A “Two Ocean Navy” for the 21st Century

In 1940, over a year before the United States formally entered the Second World War, Congress passed the Two Ocean Navy Act. The act and its predecessors in 1934 and 1938, foresaw the need for a stronger investment in naval aviation, aircraft carriers, and submarines. This visionary act authorized many of the warships that contributed to America’s victory over Japan.

As the War on Terror wanes and the US shifts its military priorities to countering Russian and Chinese expansionism. What can be done today to prepare the United States for the next conflict? What would a “Two Ocean Navy Act” look like today if someone possessed the same visionary foresight of Representative Carl Vinson? What ships might prove most useful in defending the United States throughout the 21st Century?

Carl Vinson’s Vision

In the years following the First World War the US assumed that the British Navy would maintain security in the Atlantic Ocean, allowing the US Navy to be concentrated in the Pacific to counter Japan. In May of 1940 Germany invaded the Low Countries and France. By June the French Army had been defeated and British had been forced to evacuate hundreds of thousands of soldiers from Dunkirk. The US Navy informed Congress that under the circumstances the United States could no longer count upon British protection in the Atlantic. Thus, the Navy requested a shipbuilding campaign to prepare a “two ocean navy.” Carl Vinson (D-GA), a Congressman from Georgia, served as the chairman of the House Naval Affairs Committee. In 1940, he introduced legislation to expand the US Navy drastically.

Carl Vinson, Congressman from Georgia 1914-65

The legislation authorized the construction of 18 aircraft carriers, 27 cruisers, 115 destroyers, and 43 submarines. Additional funding was available for 15,000 naval aircraft. The bill planned to double, very nearly, the size of the Navy at the time. The bill appropriated $8.5 billion over the course of six years. It also authorized 7 battleships that were ultimately cancelled in 1943, when it became clear that battleships were not essential to the war effort. Representative Vinson said the emphasis on carriers did not represent any less commitment to battleships, but “The modern development of aircraft has demonstrated conclusively that the backbone of the Navy today is the aircraft carrier. The carrier, with destroyers, cruisers and submarines grouped around it, is the spearhead of all modern naval task forces.”

Vinson’s visionary legislation began the process of designing and developing the ships that would lead the US to victory in the Second World War. The legislation recognized the need to emphasize naval aviation and provide the long-range firepower required to overcome Japanese naval air capabilities. It provided destroyers for anti-submarine warfare in the North Atlantic and the Pacific. The submarines built under this act contributed significantly to the war effort: US submarines sank 2/3rds of the Japanese merchant fleet and 1/3rd of Japanese warships. Although that success is also owed to the indifference Imperial Japanese Naval leadership showed to anti-submarine warfare. Nevertheless, the ships of the Two Ocean Navy Act would prove to be essential to America’s WWII victory. Many of the carriers built under this bill, along with the Iowa class battleships authorized in the Naval Act of 1938, continued to operate until the conclusion of the Cold War in the early 1990’s.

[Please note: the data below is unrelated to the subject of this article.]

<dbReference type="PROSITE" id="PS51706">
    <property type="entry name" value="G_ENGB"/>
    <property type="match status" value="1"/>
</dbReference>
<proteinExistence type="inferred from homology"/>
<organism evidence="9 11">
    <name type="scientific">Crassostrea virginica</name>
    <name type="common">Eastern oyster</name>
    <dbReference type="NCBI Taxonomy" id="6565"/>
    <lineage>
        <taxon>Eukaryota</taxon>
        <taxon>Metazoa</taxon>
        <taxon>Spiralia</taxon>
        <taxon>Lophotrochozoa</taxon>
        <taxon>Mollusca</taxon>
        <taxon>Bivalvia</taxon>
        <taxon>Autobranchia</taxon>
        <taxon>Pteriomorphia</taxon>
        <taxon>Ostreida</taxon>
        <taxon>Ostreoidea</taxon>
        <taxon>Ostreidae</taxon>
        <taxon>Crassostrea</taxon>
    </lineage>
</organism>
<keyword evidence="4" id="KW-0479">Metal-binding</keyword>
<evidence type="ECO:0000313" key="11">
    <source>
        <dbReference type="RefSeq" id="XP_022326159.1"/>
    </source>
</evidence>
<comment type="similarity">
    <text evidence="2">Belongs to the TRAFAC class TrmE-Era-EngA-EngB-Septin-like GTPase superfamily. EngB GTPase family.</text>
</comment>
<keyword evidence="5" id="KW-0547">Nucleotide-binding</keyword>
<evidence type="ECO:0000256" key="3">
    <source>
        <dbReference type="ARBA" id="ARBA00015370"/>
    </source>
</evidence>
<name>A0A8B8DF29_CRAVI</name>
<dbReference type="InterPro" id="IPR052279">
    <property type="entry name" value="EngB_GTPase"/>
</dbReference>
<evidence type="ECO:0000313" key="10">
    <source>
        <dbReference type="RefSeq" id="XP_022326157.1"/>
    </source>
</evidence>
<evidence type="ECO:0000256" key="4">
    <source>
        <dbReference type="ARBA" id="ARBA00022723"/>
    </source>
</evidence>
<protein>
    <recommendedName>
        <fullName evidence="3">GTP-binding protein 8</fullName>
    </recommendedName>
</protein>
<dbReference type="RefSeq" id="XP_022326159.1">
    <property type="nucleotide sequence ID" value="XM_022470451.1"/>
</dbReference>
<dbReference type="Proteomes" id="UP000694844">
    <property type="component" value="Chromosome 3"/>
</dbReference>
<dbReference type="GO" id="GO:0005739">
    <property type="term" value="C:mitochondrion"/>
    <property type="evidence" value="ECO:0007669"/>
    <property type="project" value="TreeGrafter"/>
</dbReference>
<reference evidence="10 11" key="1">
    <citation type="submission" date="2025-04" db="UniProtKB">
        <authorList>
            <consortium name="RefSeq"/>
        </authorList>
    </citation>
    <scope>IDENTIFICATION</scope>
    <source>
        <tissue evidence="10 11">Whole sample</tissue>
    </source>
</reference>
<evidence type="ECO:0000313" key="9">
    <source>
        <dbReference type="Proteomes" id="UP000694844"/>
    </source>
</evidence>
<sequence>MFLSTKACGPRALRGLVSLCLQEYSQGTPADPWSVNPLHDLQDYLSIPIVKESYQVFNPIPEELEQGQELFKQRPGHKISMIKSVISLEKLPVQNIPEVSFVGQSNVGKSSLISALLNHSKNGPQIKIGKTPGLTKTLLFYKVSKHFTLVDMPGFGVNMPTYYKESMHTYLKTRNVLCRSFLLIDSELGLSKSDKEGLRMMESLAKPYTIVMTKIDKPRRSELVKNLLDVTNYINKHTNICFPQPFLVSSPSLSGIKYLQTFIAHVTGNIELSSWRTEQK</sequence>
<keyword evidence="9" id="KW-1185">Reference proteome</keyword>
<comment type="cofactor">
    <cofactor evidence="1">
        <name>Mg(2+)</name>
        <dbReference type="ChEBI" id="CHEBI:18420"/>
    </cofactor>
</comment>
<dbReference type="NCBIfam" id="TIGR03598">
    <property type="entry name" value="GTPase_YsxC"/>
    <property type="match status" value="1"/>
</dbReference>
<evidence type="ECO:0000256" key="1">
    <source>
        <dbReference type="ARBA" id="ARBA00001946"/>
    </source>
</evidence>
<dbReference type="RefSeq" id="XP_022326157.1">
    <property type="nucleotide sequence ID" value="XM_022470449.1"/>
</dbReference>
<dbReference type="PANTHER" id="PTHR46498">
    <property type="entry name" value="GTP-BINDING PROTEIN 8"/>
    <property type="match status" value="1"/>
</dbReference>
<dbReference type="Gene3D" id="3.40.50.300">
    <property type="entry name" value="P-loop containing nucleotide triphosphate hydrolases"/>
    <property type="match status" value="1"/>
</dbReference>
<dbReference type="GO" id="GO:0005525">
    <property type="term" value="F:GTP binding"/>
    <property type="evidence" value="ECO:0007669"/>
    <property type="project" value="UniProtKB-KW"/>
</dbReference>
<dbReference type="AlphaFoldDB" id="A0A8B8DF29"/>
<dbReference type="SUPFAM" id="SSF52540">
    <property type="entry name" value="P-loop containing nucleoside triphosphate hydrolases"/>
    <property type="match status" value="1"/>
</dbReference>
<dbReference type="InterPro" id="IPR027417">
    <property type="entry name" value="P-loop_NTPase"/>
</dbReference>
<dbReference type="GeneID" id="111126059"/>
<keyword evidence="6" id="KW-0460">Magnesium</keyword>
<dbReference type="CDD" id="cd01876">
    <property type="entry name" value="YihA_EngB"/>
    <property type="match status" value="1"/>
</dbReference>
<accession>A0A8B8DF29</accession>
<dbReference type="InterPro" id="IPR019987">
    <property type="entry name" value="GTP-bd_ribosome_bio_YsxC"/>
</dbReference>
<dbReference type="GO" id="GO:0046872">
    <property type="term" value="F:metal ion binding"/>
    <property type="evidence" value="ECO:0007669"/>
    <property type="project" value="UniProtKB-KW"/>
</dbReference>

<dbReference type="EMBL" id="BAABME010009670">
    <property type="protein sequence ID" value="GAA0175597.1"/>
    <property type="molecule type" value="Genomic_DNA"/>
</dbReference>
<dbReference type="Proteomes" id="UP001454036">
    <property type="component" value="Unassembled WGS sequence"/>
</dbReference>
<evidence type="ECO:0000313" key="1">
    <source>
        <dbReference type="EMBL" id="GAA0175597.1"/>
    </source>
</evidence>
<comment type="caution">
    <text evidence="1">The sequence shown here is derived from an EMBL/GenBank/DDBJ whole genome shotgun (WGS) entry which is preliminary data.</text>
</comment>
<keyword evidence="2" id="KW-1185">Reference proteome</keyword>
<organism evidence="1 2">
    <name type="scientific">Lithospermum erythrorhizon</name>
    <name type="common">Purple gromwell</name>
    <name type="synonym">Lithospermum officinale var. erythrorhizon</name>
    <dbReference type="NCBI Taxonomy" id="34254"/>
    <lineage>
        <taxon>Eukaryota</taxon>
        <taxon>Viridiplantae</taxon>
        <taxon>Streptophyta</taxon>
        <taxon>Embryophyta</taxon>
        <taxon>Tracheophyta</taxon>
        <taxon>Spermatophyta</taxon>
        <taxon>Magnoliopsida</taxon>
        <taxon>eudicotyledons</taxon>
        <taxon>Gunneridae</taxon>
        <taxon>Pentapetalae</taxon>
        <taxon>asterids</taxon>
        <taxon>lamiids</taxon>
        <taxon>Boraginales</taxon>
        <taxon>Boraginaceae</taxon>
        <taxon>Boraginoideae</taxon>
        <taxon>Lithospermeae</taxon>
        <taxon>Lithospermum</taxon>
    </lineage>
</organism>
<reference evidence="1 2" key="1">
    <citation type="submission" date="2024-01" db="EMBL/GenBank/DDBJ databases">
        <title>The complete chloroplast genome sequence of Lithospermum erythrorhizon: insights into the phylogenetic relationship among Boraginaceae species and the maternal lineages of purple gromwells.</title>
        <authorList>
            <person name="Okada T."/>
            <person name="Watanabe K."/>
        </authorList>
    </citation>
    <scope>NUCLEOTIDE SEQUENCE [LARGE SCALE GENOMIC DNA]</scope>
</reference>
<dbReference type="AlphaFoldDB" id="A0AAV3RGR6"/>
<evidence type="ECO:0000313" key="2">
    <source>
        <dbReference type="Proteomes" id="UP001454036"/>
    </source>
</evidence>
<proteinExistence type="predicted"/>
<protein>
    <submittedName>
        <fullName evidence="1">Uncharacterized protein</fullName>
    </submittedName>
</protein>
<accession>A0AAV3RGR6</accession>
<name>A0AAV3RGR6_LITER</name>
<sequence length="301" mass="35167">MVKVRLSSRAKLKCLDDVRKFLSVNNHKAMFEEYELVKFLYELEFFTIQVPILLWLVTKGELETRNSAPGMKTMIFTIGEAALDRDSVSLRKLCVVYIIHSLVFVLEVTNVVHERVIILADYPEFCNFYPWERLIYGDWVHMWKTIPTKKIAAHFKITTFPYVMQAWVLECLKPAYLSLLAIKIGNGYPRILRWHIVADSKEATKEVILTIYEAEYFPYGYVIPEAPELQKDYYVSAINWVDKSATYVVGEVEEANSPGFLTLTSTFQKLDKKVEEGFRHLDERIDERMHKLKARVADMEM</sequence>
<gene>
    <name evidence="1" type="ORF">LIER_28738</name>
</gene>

Sadly, the Navy today is casting about without a well conceived plan and there has been much disagreement between the Navy, the Administration, and Congressional leaders about naval procurement. The Navy has also made a number of short-sighted decisions for small cost savings that is proving to be “penny wise and pound foolish.” A clear and consistent plan for naval procurement in the forthcoming decades needs to be developed. While the Navy needs to be drastically expanded, there can be some cost savings in the process, if planners and policymakers are willing to consider alternatives to the traditional approaches.

Essex Class Aircraft Carrier built under the Two Ocean Navy Act

The Super-Carrier Trap

Like the battleship admirals of the early 20th Century, America’s naval leadership is perhaps too dedicated to super-carriers as the focus of America’s naval forces. These powerful carriers are nuclear powered and do not require frequent refueling. The Nimitz Class super-carriers (to include the George Washington, a variant of the Nimitz Class) can carry about 70 aircraft and each warship can thus project enough firepower to defeat an entire nation-state. The new Ford Class super-carriers can carry up to 90 aircraft. Each carrier is typically equipped with only 40 planes at any given time although these squadrons can be augmented in times of high tension.